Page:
Under the U.S. Clean Air Act, Rosemont Copper needs an Air Emissions Permit. The U.S. Environmental Protection Agency delegates authority to the Arizona Dept. of Environmental Quality (ADEQ) which in turn delegates authority for permitting to Pima County Dept of Environmental Quality. Rosemont submitted the permit application in September, 2010, and Pima County denied the permit in October of 2011, and upheld their decision in December of 2011 after the decision had been appealed by the company. It is unknown at this time whether ADEQ will take over the permit, whether Rosemont will take legal action against the agency’s decision, or just reapply.
Arizona Corporation Commission approval of TEP 138-kV line
While the Arizona Corporation Commission conditionally approved the transmission line that would service the proposed Rosemont project in March of 2012, the Commission voted 5-0 to delay the approval for at least one more public hearing and more evidence-gathering, which opens the door to testimony, previously excluded, about the mine’s overall environmental impacts. The public hearing has yet to be scheduled.
Canadian-based Augusta Resources proposes constructing a massive open-pit copper mine in Southern Arizona. The proposed mine would sit on approximately 4,500 acres of the 14,000-acre Rosemont Ranch in the Santa Rita Mountains just south of Tucson. The Rosemont Mine would negatively impact the economy and environment of Southern Arizona. Augusta Resources has never operated a mine and the Rosemont project would be its first attempt at doing so.
There is unprecedented non-partisan opposition to the Rosemont Mine. Political, business and environmental leaders have joined with citizens from all walks to oppose this project.
Augusta Resource is a publicly-traded corporation, headquartered in Vancouver, British Columbia. To fund the Rosemont Mine, Augusta has received financing from Japanese and Canadian interests. According to Augusta, the copper extracted from Southern Arizona would likely be sold to China with the profits going to a Canadian company and its international investors.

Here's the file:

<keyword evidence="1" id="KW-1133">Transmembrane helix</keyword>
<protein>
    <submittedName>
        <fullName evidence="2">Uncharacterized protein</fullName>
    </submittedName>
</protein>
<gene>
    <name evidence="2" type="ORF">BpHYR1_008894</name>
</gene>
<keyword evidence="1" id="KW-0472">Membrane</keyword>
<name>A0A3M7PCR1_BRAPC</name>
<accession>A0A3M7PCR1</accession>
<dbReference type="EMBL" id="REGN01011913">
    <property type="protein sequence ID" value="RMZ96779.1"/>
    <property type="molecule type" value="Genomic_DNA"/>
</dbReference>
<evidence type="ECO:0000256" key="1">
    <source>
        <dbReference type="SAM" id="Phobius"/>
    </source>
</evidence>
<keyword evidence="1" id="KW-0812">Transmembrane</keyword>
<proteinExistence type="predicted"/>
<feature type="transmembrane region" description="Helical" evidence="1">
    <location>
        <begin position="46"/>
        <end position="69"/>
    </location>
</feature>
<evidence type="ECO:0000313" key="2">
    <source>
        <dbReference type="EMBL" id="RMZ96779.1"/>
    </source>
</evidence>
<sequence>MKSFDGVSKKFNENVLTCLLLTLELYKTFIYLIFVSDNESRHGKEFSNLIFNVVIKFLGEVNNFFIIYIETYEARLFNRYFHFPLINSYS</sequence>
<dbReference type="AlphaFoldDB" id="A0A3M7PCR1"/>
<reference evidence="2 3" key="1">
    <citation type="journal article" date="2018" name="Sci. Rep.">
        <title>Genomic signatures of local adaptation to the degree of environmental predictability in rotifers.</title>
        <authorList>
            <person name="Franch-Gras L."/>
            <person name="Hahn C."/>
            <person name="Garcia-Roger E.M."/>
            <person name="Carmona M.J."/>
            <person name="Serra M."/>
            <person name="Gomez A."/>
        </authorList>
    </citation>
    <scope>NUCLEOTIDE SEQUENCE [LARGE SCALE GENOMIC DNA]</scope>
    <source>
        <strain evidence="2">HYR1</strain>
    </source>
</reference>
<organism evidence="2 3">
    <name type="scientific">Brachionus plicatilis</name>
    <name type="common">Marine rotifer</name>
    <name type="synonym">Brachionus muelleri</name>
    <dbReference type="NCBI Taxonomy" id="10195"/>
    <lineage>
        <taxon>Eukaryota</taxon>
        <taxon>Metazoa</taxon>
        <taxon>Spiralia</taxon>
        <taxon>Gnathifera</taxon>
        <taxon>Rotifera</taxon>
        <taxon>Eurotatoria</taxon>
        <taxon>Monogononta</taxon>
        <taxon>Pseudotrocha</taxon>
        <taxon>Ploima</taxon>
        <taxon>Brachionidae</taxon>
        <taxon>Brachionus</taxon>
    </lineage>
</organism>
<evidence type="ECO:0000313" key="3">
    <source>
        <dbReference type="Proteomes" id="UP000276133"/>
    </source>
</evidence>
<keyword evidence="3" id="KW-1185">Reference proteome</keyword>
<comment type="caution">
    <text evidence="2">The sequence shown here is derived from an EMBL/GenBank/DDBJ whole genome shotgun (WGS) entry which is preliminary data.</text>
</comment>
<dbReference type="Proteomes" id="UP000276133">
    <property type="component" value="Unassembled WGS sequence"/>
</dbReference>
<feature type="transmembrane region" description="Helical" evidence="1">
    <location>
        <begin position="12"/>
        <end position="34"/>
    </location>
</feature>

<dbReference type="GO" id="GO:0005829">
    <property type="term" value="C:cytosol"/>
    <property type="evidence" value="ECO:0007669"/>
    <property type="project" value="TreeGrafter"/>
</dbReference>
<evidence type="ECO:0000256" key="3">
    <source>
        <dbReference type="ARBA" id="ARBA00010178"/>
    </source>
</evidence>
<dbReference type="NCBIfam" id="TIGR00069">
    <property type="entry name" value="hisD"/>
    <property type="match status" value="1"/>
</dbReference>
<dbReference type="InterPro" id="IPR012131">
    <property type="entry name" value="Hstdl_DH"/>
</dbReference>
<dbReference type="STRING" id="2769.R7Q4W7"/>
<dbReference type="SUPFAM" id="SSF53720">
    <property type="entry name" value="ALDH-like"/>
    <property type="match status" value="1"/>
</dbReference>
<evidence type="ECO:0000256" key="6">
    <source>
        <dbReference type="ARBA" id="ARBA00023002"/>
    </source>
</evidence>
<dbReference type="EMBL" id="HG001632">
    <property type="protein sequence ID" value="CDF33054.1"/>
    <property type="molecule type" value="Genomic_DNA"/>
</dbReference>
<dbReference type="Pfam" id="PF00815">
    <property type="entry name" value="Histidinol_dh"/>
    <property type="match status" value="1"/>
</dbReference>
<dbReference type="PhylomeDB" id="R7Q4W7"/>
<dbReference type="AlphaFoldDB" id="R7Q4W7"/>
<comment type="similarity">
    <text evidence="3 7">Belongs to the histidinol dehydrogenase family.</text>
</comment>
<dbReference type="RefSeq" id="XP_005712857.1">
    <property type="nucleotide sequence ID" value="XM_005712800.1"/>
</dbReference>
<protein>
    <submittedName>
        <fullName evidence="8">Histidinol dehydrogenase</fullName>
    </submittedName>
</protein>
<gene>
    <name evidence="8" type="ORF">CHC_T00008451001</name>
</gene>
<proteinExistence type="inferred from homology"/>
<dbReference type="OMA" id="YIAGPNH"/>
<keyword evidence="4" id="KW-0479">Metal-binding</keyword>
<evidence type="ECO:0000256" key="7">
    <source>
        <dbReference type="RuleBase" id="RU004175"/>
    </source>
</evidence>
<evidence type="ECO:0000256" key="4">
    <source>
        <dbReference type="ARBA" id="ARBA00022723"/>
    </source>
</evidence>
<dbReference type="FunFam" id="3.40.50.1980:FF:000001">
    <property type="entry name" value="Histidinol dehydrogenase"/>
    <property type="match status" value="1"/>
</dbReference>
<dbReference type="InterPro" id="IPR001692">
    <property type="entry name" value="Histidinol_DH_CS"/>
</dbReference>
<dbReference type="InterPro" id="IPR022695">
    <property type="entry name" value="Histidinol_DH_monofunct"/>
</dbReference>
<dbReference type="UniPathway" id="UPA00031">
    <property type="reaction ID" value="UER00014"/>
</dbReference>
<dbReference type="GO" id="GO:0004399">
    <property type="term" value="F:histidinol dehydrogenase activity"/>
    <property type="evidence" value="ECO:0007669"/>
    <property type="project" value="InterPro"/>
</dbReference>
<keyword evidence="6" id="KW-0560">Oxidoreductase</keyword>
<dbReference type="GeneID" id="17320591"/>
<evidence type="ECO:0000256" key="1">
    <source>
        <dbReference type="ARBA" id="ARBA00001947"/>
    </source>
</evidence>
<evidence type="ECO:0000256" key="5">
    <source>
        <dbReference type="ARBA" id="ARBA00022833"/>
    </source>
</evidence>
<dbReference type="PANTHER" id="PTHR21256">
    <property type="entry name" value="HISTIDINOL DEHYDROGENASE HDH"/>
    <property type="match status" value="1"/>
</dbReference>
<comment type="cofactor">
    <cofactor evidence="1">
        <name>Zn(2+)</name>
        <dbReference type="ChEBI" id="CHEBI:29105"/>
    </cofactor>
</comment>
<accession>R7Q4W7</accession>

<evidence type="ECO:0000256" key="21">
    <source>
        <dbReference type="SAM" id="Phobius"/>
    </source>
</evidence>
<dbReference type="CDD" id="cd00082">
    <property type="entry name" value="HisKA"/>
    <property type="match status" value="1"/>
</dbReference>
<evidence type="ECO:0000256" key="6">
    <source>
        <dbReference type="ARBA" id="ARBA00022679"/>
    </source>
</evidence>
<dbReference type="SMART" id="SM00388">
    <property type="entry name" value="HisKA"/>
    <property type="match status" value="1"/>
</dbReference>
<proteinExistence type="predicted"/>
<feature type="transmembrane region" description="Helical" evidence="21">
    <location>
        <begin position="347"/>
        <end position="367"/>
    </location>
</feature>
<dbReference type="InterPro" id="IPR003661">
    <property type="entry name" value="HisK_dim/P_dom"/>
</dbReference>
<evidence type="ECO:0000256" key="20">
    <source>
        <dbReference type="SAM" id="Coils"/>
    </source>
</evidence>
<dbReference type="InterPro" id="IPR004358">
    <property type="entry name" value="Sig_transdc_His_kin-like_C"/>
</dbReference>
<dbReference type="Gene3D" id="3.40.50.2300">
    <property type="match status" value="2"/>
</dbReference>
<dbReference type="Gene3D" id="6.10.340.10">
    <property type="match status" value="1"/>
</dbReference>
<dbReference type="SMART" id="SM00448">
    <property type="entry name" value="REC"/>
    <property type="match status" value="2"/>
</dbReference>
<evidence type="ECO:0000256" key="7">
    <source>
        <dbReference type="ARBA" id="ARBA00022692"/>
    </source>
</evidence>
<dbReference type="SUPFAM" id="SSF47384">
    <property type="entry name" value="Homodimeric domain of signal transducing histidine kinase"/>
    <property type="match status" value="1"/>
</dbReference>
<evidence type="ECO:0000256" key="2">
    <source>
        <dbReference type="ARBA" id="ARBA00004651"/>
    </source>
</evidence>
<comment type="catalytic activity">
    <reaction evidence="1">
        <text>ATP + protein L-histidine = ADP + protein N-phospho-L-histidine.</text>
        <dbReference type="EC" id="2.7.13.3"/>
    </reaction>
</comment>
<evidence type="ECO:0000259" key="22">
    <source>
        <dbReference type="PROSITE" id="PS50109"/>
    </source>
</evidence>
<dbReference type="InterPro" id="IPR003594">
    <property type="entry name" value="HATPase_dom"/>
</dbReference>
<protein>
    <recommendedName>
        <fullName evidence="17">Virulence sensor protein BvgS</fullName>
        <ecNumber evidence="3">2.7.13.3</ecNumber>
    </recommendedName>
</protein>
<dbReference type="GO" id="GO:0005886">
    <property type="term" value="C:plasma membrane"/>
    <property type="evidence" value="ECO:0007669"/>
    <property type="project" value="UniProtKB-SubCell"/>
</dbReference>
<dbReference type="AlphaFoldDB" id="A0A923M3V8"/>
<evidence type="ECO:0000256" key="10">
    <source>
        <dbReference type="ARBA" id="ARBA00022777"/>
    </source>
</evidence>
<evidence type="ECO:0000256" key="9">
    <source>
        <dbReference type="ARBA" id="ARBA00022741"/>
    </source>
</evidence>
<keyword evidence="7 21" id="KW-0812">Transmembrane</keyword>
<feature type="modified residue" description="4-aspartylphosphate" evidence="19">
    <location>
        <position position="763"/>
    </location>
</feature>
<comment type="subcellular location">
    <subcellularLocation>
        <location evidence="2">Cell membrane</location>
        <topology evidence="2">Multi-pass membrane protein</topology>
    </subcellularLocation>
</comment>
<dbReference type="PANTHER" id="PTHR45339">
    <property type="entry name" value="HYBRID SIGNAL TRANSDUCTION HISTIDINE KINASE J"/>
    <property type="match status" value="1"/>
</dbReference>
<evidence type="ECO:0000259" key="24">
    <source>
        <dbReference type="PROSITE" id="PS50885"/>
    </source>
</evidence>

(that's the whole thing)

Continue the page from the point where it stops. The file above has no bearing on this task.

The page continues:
Historically, Augusta is a company that only undertakes exploration, acquisition, and development of mineral resources. Augusta does not operate mines or produce any mineral product. If the Rosemont Mine is approved, it would be Augusta’s first foray into mine operations and Southern Arizona would be its test subject. Alternatively, Augusta could obtain sufficient regulatory approvals to operate the mine and then sell its interests to an unknown entity.
Augusta Resource is taking advantage of a law signed by President Ulysses S. Grant intended to encourage development of the western U.S. The Mining Law of 1872 has profound impacts on western public lands. This law allows anyone to stake a claim on public lands, pay a nominal fee each year, and conduct mining operations. Many of the mines developed as a result of this law generate millions of dollars in profits for private mining companies without any royalties being paid to taxpayers.
Using the 1872 Mining Law, Augusta Resources is proposing to conduct mining operations on the Coronado National Forest. This is a bad deal for the environment, a bad deal for taxpayers and a bad deal for Arizona